Will.i.am Launches Smart Mask That Looks Like It's From A Cyberpunk Anime
Xupermask will be available to order starting April 8.
Rapper and entrepreneur Will.i.am has teamed with Honeywell, the California-based multinational conglomerate that manufactures the pandemic-coveted N95 face masks, to roll out the even more coveted Xupermask--a "game-changing, high-concept face technology designed to help you meet face mask guidelines without compromising style." In non-press release language, Xupermask (pronounced "supermask") is a freaky weird cool cyberpunk-looking face mask with HEPA filters, dual 3-speed fans, Bluetooth connectivity, LED day glow lights for nighttime, noise-canceling headphones, earbud docking system, and more with a 7-hour battery. But because seeing this darn thing is likely a whole lot more impressive than reading about it, check out this ad recently posted online showing it off.
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The mask will sell for $299 in two sizes--small/medium or medium/large--and will start shipping in the United States on April 8. Orders can be placed at xupermask.com, and orders are accepted within the US, Canada, UK, and EU.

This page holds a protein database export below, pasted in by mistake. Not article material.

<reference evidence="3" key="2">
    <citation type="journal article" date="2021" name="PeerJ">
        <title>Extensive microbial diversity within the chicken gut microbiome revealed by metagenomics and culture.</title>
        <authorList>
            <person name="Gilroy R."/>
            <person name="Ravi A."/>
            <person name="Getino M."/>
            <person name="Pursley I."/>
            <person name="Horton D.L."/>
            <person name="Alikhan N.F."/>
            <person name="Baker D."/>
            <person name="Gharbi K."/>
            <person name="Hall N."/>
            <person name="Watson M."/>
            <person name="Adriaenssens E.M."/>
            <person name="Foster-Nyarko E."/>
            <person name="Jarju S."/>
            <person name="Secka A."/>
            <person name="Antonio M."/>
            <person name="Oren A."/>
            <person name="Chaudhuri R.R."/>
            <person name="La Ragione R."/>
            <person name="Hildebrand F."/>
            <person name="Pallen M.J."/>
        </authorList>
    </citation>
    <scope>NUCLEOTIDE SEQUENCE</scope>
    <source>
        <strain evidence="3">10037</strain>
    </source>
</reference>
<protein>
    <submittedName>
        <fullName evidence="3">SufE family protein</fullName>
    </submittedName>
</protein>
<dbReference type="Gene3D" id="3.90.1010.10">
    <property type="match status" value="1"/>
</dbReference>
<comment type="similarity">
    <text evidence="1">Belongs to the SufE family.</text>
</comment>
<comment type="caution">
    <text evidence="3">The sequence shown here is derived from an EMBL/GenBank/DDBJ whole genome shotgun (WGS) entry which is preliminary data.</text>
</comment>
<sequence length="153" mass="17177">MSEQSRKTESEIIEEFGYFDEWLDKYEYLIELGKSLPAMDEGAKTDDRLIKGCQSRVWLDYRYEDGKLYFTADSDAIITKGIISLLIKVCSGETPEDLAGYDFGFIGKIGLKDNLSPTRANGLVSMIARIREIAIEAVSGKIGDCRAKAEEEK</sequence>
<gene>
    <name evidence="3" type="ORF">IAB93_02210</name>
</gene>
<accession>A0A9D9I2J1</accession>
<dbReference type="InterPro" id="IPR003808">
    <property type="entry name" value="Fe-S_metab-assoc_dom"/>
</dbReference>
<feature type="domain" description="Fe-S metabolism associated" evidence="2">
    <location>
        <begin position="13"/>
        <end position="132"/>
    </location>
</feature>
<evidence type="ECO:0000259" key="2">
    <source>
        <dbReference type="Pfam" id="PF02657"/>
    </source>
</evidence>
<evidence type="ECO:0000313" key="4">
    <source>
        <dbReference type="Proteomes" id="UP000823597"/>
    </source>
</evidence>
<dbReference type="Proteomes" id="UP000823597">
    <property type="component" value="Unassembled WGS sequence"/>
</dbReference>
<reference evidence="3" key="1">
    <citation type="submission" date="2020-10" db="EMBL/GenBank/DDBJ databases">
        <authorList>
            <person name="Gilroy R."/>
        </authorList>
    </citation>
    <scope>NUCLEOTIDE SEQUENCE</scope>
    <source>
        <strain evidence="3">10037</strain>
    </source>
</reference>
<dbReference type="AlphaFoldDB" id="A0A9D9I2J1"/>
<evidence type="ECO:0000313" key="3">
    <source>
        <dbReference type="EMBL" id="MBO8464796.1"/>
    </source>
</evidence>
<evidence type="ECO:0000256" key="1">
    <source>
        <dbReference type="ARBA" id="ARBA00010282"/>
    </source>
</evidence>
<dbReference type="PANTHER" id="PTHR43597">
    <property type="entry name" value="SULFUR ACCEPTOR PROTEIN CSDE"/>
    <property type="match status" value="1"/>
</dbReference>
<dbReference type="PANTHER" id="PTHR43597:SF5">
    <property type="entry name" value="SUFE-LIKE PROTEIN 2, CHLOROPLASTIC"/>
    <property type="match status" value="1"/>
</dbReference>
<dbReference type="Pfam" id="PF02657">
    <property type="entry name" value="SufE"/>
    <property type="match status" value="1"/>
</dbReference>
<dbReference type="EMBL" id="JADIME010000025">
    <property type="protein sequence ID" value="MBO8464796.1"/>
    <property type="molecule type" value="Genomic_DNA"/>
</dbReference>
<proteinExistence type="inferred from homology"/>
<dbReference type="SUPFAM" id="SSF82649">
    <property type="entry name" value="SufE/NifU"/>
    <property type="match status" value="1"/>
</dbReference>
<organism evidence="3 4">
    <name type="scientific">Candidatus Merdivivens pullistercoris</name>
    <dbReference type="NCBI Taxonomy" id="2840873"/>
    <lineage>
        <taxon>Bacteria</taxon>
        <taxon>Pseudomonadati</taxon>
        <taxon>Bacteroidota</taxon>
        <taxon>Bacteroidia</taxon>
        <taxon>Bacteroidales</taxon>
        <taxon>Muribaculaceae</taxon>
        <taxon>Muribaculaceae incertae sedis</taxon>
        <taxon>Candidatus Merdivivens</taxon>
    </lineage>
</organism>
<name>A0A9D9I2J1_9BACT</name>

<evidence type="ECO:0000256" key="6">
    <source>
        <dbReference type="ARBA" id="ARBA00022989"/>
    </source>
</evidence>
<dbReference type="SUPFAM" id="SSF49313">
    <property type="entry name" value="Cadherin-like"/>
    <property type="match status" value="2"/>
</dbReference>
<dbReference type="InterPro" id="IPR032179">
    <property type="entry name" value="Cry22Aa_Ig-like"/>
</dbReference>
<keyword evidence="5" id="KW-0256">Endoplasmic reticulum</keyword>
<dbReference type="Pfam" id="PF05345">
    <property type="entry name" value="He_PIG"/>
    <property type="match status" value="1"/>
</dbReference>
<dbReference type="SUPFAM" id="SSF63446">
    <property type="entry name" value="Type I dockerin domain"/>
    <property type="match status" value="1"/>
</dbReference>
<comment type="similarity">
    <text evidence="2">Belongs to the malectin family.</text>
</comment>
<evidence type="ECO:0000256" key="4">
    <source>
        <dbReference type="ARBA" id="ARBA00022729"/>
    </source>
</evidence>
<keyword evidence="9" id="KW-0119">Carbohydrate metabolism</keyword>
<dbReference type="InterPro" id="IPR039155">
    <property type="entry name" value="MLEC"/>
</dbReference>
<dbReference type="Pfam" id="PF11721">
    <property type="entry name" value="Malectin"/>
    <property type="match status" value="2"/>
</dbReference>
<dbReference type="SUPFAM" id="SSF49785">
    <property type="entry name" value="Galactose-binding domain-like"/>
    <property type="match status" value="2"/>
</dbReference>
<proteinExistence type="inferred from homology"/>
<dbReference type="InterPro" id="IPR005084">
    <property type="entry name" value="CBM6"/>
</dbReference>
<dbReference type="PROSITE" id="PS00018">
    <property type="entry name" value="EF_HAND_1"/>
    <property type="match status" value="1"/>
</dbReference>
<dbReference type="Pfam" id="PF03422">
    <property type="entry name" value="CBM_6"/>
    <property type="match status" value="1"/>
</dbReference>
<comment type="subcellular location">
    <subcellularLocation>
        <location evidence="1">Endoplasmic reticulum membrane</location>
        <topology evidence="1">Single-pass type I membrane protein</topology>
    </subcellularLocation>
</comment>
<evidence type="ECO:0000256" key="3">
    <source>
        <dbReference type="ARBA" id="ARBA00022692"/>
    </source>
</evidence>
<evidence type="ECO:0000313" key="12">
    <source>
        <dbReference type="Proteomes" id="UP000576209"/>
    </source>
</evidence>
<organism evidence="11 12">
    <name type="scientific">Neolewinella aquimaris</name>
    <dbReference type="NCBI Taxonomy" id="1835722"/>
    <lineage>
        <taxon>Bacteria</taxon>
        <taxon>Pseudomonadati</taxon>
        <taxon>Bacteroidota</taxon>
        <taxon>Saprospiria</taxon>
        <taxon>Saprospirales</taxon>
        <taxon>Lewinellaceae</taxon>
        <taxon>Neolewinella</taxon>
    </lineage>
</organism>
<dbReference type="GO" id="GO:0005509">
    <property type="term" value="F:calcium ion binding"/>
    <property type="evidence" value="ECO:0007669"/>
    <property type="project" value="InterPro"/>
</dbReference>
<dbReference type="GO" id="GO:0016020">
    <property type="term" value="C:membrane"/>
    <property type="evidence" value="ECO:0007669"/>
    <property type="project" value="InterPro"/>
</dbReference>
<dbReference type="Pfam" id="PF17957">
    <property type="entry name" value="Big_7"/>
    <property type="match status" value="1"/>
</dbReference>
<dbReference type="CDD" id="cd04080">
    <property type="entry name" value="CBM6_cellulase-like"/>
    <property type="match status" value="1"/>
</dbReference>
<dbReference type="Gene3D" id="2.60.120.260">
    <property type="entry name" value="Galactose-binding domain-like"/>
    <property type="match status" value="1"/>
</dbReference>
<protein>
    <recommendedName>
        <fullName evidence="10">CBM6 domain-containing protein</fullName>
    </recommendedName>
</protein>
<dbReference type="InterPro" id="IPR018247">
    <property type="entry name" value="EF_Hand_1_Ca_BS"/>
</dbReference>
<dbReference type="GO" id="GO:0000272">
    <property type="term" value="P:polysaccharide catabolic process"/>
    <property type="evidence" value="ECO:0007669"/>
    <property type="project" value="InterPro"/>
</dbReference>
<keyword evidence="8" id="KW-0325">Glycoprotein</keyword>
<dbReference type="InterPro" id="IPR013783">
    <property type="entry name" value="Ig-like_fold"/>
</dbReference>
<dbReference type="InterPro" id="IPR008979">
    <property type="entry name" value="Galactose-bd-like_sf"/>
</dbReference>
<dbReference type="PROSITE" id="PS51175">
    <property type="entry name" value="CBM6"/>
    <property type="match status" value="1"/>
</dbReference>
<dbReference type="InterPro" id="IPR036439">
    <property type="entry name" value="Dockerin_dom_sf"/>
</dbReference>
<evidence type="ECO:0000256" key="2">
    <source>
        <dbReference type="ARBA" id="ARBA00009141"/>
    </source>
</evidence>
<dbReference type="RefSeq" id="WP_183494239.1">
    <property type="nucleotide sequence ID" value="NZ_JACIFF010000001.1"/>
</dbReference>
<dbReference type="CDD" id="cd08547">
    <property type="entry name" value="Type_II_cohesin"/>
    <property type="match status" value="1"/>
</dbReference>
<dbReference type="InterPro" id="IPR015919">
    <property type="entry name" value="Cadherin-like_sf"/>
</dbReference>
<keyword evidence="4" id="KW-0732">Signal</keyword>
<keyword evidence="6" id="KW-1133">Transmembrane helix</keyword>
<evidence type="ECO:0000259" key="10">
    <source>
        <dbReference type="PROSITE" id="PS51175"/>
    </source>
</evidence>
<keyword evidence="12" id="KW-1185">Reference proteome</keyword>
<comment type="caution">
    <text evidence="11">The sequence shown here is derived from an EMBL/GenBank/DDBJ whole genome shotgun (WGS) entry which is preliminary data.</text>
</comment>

Will.i.am has been a fantastic pitchman for the device. He told The New York Times that, "We are living in sci-fi times… [the pandemic] is straight out of a friggin' movie. But we are wearing masks from yesterday's movie. So I wanted to make a mask to fit the era that we're in." Speaking with USA Today, he struck a more pragmatic tone: "What I saw out there in the world was people had loose-fitted masks, and they had earbuds… When they got phone calls, they took the mask off and the earbuds fell on the floor, then the mask fell on the floor, and then the whole point was pointless because everything got dirty." The Xupermask will also supposedly prevent glasses fogging up when wearing a mask, or having your voice muffled while on a call.
Introducing a premium smart mask as vaccines are starting to roll out is also a bit of a gamble. However, the rapper mentioned in multiple interviews that he's betting masks aren't going away anytime soon, telling The New York Times that "SARS happened in Japan and Southeast Asia, and they got over it, and they still wear masks."
Razer has also recently announced that it's making a similar bet with a high-tech mask of its own.
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